Ode to Chicago
Even as I remember the first day I came to this city. I will always remember my last. The way the sun rises and falls cloaked by giants of concrete and glass. The verse would end and I would remember the metered portions and time of living on each side. From the West to the South and then the North, our journey around the compass was marked by friendships and struggles that looked very different. I imagine the city as one but with very unique and distinct parts. Just as James Baldwin could reflect on America from the vantage point of France. I am beginning to see my beloved city more clearly. Maybe I am writing this too early or too late as I am missing some obscure detail that I had loved to hate. But there isn’t much time for any of that now. It becomes very necessary for memories of time to take a bow to the present realities but if only for a moment let me wax poetic about the place that raised me and taught me how to love it’s beauty despite the warts. The city is not its famous buildings but the people. With beating hearts and hopes alive and compassionate and afraid this is the substance from which the Last Great American City is made.
As a capable artist I found myself heading into the last place I thought I would be, Chicago. Known for the cold I came upon a video of people on the streets and by the clothes seemed that layering would be the key. I arrived ready for art school full of promise and older than many of the other students. In 2005 I was 23 and way past the “straight out of high school age” yet I marveled at these magnificent buildings full of things that I could not afford and the homeless guy that wandered around the same block for 20 years or more. And the street preacher promises that hell awaited all smokers and the massive crowds that concentrated here to dazzle newly arrived onlookers. As the energy of the terminus of the city washed over me. Little did I know the love of my life would be found at the meeting of State and Madison streets.
Living in Humboldt Park had its perks for sure. The abundant and verdant nature of the park and people of all ages and races that gathered around. Proud Puerto Rican culture blended with many others on one way streets that led nowhere. But the downsides seemed to be many from being thrown against a cop car for “fitting a description” or shootings on our street, not to mention the obnoxious Riot Fest that arrived each year but has been since moved. Or the heroine addicts that gathered on the sidewalks in the early morning haze. We were taught the art of scarcity and how to manage very little. The magazine I started was breaking even and losing money as such yet there were values I began to learn. I started to run to the tune of 20 miles a week and we joined a community garden. The characters were interesting and supernatural encounters powerful. The people existed in an uneasy tension right outside the attention of a distracted city.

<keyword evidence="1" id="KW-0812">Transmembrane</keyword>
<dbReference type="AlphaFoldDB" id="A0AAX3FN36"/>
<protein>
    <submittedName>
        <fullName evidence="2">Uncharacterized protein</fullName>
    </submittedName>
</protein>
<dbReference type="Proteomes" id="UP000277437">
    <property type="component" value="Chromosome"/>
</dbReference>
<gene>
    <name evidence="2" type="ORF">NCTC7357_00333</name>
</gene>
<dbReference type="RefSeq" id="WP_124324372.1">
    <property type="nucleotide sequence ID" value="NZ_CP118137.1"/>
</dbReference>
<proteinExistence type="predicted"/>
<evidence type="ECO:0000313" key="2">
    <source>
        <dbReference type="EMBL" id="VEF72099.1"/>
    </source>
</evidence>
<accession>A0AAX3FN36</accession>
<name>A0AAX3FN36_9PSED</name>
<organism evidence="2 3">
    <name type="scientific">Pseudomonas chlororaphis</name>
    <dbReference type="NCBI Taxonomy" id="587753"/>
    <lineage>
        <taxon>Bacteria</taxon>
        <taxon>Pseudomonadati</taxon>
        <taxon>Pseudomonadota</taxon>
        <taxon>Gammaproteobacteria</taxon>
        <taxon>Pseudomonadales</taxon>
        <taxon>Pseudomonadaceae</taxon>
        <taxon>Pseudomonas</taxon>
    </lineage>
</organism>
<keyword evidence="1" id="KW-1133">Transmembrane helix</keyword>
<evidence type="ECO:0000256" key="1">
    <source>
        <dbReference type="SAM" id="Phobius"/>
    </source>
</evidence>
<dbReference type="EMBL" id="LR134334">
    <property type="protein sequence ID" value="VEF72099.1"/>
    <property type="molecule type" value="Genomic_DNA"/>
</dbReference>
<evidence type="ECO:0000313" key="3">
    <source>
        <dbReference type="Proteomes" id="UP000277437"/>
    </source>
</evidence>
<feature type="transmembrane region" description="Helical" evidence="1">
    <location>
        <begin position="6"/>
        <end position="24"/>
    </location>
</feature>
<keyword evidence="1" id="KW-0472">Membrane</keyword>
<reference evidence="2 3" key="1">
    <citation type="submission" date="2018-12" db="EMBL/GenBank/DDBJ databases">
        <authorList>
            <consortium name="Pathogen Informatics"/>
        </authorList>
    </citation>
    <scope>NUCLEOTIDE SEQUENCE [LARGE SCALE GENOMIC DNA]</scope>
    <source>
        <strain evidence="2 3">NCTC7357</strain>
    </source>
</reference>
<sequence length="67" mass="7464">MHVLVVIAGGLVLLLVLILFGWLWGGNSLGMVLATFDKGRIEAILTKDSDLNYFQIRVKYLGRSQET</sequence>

Were my heart rested and will always be the wide boulevards and subtle beaches and the pristine Promontory Point jutting out into Lake Michigan. Who I was becoming began to round into form. In the place where many of the world’s best leaders had been raised and born. The majesty of the beautiful black faces like mine worn with tragedy yet glowing with hope. The sheer magnitude of the work of planting a church continued and it hurt. I could be flexible as my other job was so. It had me lifting and moving appliances with utter disregard for the toll on my body. And when I ruptured my Achilles that’s when I’d known that this course could not last long. Finding that I could do anything, on crutches I still drove trucks and moved about as a determined man. The quicksand of poverty lurked around every corner, but there was Chicago’s Chicken and Waffles and the people willing to talk with you on the street and Greenline Coffee and Sunshine that fired me. Yet so much existed in the shadow of the University of Chicago. A legendary institution of the elite with its back turned to the spectacle of human beauty and suffering.
During a stint driving Uber I marveled at my ability to tell where in the city I was going based on the name of the passenger. This is the nature of a segregated city. Since people on the Northside spent a lot on Ubers I hovered there a lot and began to fall in love with a different part of this expansive metropolis. Upon moving there I was met with a wall of aggression and racism that effectively crowded to the east side of the Chicago river. Great friendships forged in this fight for justice and even attended my first protest there. Access to diverse thoughts and books began to shape me from Bam back into Nathan. Met many tender hearts and found encouragement of my “ministry” as I had not before and felt the courage to launch off with the family and explore. Our family had found our groove with friends and activities to participate in. All was exposed as a little too comfortable. Then it became time to say goodbye.
We exited the city unceremoniously on a Friday with a adieu from close friends and watching the skyline recede behind us in the distance. All of the triumphs and tragedy came rushing in on me at that moment. The food and friends that cannot be matched in any other place but also inspired us to grow out into a new freedom that could never be replaced. Check my blood stream and of the “stinky onion” one will always find a trace.